We all have problems with indecision.
When we’re given the option to choose between two things we try to weigh the best option based on our tastes, the benefit to us, or some other criteria. In general, we tend to think the more options we have, the better. We value the ability to choose for ourselves.
Unfortunately, having several options makes it more difficult for us to decide, and when we do decide we tend to be uncertain that we made the best choice. In fact, there are several articles and books written about the subject.
So where does that connect to me?
Lately, I’ve noticed that I’ve started to develop analysis paralysis, where I’ll go back and forth between several options for days or weeks before I make a decision. I’ve realized that I end up wasting all the time I use to decide what option is best and that I don’t get any benefit out of it.
As an example, I have a story.
Last month, I mentioned that I went to Texas to visit with three of the Big 4 accounting firms. Although I had a hard time making a decision about which internship offer to accept, that’s not what this story is about. If it were, I think the time I spent making a decision would be more understandable.
Instead, I want to talk about something much less important.
One of the firms I visited gave all of us a Fitbit Charge 2 during the office visit. A Fitbit isn’t something I would have bought for myself because I’m not really interested in the wearable smart device idea. That said, if someone wants to give me one, I’m not going to turn them down.
The problem was after I got home I couldn’t decide what I wanted to do with it. I looked up the Charge 2 on Amazon, and it was selling for about $150, although the price has since dropped. My first thought was to sell it and get a free chunk of change, but then I wondered if maybe I might enjoy wearing it myself or giving it my wife. I kept going back and forth between the two options. At one point, I told my friend that I was having a hard time deciding what I wanted to do with it, and he offered to buy it from me for his wife. I still couldn’t make a decision.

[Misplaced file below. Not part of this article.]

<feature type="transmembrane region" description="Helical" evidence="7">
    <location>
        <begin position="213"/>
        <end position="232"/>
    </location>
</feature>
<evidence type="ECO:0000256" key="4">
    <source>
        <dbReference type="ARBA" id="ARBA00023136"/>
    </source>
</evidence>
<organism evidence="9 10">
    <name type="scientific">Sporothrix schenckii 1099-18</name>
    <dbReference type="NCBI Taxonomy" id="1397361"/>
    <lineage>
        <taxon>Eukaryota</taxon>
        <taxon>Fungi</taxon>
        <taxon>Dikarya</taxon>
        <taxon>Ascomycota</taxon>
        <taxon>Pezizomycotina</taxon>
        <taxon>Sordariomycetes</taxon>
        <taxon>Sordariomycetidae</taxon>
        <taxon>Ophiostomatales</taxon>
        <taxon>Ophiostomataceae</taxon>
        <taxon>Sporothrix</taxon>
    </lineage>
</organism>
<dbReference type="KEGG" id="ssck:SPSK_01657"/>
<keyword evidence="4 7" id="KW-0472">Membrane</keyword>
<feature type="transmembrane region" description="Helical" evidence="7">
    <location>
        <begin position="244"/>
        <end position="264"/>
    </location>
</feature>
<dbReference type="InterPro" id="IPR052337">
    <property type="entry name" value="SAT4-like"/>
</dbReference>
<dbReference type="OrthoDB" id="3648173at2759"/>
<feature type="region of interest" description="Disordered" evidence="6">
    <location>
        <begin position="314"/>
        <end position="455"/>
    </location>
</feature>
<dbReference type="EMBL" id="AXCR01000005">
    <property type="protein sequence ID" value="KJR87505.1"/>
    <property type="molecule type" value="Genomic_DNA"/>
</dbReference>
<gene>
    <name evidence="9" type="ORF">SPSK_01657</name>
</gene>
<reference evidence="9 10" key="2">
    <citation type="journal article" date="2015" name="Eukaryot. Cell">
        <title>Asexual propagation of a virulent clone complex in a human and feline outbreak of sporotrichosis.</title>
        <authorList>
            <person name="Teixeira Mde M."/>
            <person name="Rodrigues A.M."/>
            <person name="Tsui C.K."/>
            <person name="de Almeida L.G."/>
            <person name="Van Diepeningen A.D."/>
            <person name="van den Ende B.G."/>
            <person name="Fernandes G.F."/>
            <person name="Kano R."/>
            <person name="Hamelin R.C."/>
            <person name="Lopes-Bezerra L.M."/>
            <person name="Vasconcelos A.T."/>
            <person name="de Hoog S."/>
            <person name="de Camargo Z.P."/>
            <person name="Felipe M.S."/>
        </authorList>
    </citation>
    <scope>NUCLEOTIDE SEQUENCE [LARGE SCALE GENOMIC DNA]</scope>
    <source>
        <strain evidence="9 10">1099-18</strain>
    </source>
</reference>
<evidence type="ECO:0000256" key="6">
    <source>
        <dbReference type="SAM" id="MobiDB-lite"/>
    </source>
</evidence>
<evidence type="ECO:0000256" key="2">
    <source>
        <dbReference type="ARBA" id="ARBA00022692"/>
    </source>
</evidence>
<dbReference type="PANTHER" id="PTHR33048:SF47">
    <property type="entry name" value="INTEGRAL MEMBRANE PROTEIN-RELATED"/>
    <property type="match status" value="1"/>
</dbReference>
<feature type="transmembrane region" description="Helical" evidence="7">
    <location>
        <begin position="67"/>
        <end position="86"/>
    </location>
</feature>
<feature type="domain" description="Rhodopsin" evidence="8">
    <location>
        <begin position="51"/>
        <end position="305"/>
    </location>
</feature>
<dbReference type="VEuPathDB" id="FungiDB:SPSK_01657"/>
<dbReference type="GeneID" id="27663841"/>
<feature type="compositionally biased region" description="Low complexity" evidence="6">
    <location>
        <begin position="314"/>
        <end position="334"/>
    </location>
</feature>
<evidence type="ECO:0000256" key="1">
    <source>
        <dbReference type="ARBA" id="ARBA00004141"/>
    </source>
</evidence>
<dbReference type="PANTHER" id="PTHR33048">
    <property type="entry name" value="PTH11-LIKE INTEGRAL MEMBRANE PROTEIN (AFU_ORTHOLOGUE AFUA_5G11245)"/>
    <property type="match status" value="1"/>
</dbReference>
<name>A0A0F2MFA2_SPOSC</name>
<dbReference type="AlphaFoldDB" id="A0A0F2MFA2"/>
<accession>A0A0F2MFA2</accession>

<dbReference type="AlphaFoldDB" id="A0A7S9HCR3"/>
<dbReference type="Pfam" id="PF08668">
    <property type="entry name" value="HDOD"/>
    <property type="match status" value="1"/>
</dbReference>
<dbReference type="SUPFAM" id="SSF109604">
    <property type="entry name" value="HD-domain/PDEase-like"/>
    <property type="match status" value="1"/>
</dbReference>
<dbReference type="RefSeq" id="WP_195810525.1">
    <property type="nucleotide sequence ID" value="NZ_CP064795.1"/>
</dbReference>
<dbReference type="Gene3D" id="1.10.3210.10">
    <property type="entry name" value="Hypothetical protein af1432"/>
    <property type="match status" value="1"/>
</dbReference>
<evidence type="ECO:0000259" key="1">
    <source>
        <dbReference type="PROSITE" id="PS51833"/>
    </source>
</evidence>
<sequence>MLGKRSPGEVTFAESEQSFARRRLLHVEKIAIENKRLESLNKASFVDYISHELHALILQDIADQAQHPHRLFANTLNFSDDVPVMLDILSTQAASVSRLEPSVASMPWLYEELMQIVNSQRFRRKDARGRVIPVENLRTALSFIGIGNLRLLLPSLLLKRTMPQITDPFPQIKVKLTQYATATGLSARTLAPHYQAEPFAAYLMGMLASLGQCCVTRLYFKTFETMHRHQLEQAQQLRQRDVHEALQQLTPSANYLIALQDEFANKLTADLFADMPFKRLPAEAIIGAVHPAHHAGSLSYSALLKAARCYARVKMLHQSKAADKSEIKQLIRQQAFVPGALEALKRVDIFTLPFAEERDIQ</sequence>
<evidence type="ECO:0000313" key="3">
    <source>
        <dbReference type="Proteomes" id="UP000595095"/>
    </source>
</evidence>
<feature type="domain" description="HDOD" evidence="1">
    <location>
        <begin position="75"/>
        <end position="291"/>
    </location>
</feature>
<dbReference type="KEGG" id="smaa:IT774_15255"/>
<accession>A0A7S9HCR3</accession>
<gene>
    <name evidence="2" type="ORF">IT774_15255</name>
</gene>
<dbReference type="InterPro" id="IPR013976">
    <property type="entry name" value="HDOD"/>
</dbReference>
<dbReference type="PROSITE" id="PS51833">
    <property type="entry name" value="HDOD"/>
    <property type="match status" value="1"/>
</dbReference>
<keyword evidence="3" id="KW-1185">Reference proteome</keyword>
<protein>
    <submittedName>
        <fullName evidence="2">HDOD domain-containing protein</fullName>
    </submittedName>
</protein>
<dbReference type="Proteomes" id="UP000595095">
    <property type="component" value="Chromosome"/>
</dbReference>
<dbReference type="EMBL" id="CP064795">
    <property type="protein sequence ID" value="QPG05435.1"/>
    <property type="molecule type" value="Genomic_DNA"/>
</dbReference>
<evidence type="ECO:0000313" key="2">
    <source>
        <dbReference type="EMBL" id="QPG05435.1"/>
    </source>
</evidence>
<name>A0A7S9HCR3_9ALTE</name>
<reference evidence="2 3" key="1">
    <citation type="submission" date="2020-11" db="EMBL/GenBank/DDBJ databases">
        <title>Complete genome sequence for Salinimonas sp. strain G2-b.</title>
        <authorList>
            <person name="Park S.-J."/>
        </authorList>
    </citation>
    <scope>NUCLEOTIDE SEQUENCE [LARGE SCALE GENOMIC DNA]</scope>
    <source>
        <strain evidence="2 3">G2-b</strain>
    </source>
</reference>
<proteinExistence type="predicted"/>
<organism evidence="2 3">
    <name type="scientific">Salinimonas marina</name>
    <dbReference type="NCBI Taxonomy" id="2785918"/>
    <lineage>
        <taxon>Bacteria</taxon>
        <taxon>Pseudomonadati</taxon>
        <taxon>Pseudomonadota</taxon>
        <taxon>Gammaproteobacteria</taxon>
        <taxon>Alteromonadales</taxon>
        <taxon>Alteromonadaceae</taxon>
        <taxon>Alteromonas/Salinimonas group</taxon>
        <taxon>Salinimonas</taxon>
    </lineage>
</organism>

How ridiculous is that?
It’s one thing that it took me a while to make a decision about which one of the internship offers I wanted to accept. Accepting an offer can have a big impact on my life, especially since accounting internships typically (but not always) lead to full-time job offers at their conclusion.
It’s a totally different thing that I couldn’t decide whether I wanted to sell a Fitbit that I got for free, or keep it for myself.
As an aside, I eventually decided to keep it.
But it took me way too long to come to that conclusion.
I Realized It Was Time To Decide
My experience with the Fitbit made me realize that I’ve become non-committal and wishy-washy about making decisions. I pour huge amounts of energy into pouring over the pros and cons of almost every situation I’m in. Half the time I can’t even make a decision about where my wife and I should go out to eat on our date nights, and we end up going back and forth asking each other where we want to go. The same thing goes for deciding which movie we want to watch together.
Again, it’s ridiculous. And it reminds me of something I was taught when I was eighteen.
A bad decision, quickly made, is better than no decision.
If you’re decisive and commit to something that turns out to be wrong, adjust and fix it. The important thing is that you made a decision and acted, instead of letting inaction dominate your life. We’re so worried about making the best decision that we waste our lives not making any decision.
I’ve read that those who are financially successful in life reach their decisions quickly and seldom deviate from them. I don’t know if that’s true, but I’m willing to bet that there are more wealthy individuals that make firm decisions than there are wealthy individuals that go back and forth for ages before they decide what they want.
Even if that’s not true, I know I’d rather be able to use the energy I’ve been pouring into analyzing different alternatives to go after and accomplish my goals and dreams.
If you’re familiar with economics, the concept of marginal benefit comes to mind about how I’ve been making my decision. I’ve been spending time making decisions well in excess of the extra benefit I receive from making the preferential decision.
So, I’ve decided that I’m going to fix it.
From now on, I’m setting a goal to make my decisions quickly. Better to have taken a definite action and been wrong than to have meandered between two options until the decision is made for me because one option isn’t available anymore.
As part of that, I’d like to challenge you to set your own goal to be more decisive, and I’ll let you know how my own decision-making process has improved as time goes on.